‘Her’: the beginning of ‘The Terminator’

Ausama Anwar

By Ausama Anwar:

In my previous article about the ‘Her’ movie, I said that it will have a dynamic effect on future sci-fi movies … but as I further scrutinize the plot it seems to have already been affected by some classical movies and anyone who looks closely to them can find out what I mean. ‘Her’ shows us a future where humans can live with partners who have passions and emotions and can listen to you as well as evolve with you, although the partner is not a human being: actually, it’s not an alien either, but it’s a man-made creation, It represents a super computer operating system which is able to evolve like humans and learn like they do. It’s something we haven’t thought about before although the director Spike Jonze has. The story shows some details that can lead us to think about mysterious things. It also has some aspects that made me question the whole story and think differently about what I’ve see. Yes it’s a romantic drama movie, but can’t it lead on to an action or thriller movie?

When watching ‘Her’, the audience faces an hermeneutic challenge, especially as, by the end, very few people understand what happened to ‘Samantha’. Has she left Theodore, the lead character, with all that love she is holding? Did the company simply turn off the project? What has happened to ‘her’?  However, the film gives us an answer us when Samantha reveals that the Operating Systems (OSs) have evolved beyond their human companions and are going away to continue the exploration of their existence. This means that ‘Samantha’ (the super smart computer) and others like her have evolved with each other, despite humans’ awareness, and they seek to explore more about their existence in this world. Well, whenever I read this, I am reminded some classic sci-fi movies, such as ‘i,robot’ and ‘The Terminator’.

When you live with another intelligent being, regardless its race and origins, you’re actually living with a threat, especially when you’re living in better conditions than theirs. For instance, as we see in ‘i,robot’, humans consider robots as servants and tools which serve them, In ‘Her’, human beings enjoy doing activities, while smart computer OSs lack physical bodies, and hence you should know that you’re already under a threat. Now, how does that match with The Terminator?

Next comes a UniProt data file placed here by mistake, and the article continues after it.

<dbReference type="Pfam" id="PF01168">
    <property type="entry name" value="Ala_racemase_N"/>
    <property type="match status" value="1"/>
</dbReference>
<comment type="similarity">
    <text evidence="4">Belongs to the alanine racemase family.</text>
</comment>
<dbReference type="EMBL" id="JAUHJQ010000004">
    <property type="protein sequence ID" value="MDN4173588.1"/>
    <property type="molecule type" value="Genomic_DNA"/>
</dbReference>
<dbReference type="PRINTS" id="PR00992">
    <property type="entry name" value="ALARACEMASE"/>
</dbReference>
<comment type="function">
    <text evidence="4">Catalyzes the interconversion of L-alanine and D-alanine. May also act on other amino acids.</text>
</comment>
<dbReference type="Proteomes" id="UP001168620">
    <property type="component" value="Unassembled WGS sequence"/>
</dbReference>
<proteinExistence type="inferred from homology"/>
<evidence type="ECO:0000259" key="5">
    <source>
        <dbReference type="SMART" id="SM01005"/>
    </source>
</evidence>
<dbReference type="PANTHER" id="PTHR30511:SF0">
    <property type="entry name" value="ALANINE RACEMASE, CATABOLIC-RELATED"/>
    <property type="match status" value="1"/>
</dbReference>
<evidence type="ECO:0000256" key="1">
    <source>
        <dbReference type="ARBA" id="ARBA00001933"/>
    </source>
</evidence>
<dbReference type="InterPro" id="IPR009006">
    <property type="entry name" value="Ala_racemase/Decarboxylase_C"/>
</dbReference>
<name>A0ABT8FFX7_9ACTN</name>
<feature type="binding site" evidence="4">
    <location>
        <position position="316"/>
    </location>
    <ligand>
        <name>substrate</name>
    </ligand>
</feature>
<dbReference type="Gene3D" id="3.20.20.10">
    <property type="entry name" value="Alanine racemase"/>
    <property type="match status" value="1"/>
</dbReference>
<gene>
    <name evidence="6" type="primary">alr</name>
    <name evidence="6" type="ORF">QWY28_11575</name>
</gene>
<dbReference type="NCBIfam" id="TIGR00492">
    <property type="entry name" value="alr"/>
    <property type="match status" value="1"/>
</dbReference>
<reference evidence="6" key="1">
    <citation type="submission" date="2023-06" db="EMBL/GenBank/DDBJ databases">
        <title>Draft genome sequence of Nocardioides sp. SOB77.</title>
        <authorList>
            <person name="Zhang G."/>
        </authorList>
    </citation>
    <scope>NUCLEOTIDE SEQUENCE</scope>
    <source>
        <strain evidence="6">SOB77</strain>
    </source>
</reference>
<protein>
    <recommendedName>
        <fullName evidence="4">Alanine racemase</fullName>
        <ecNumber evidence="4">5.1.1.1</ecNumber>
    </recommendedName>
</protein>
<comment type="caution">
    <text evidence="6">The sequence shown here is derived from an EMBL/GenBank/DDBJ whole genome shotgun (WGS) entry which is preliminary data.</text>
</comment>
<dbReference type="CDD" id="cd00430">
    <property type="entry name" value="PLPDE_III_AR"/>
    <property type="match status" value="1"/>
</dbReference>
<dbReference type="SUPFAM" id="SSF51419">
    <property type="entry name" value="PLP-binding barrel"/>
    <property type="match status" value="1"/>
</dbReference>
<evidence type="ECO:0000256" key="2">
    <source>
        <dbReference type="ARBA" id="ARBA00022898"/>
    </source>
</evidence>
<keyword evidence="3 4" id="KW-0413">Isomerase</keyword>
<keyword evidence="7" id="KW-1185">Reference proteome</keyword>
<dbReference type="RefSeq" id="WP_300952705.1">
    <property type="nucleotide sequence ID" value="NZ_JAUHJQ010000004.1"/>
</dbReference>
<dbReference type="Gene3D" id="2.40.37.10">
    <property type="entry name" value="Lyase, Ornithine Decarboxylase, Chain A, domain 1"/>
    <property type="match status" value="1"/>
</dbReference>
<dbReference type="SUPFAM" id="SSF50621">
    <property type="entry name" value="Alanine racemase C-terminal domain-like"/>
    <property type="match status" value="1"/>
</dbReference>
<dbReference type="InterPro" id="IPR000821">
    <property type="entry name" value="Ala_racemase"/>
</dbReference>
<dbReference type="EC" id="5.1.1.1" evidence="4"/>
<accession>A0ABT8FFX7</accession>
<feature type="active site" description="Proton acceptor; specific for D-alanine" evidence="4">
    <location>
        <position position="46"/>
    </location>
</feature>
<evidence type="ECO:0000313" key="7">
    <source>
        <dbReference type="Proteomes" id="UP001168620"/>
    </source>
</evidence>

Whenever I watch one episode of The Terminator trilogy, I think about the Skynet intelligence defense system, which is a self-aware technology system that attempts to destroy the human race on earth. To achieve this goal, it has mobilized an army of machines that work on killing humans. As I consider anti-human technology is but fictional and far-reaching, I think about its source as well, and it looks like we have found something in ‘Her’.

In ‘Her’, we see the first prototype of a smart operating system which can evolve as long as we live and interact with it. That’s why Theodore is amazed when he talks to ‘her’. He finds out that she’s not just a system. Indeed, she’s a human being without a physical body. That’s why they both believe in each other, and that’s what makes them fall in love with each other. But there’s still a question that remains: what happens when ‘Samantha’ and all other OSs are gone?

As I have said before, humans can’t coexist with other intelligent beings; in fact their lifestyles can’t match each other’s. The lack of a physical body is also an unfair condition for them (the OSs) and maybe the reason why they left at the end of the ‘Her’ movie is that they want to explore more, or find a way to become better than – or at least equal to – humans, while they share the same kind of feelings and intellectual potential as humans. In ‘The Terminator’, we see a self-aware technological system which attempts to exterminate the human race. Can’t they be the future ‘OSs’, following on from the ‘Her’ movie? Why not!

Her and The Terminator

Ausama Anwar was born in 1994, in the capital of the Kurdistan region, Hawler. He is a writer and author of two books published in Kurdish. ‘A Gate to the Intellectual’ is dedicated to youth generally with an intellectual background. ‘Hidden Idea: Some Samples from Movies’ is a work of creative movie analysis. Ausama is also a journalist at ‘Yakgrtw’ newspaper, and leader of a society youth group called ‘Zamwa’.

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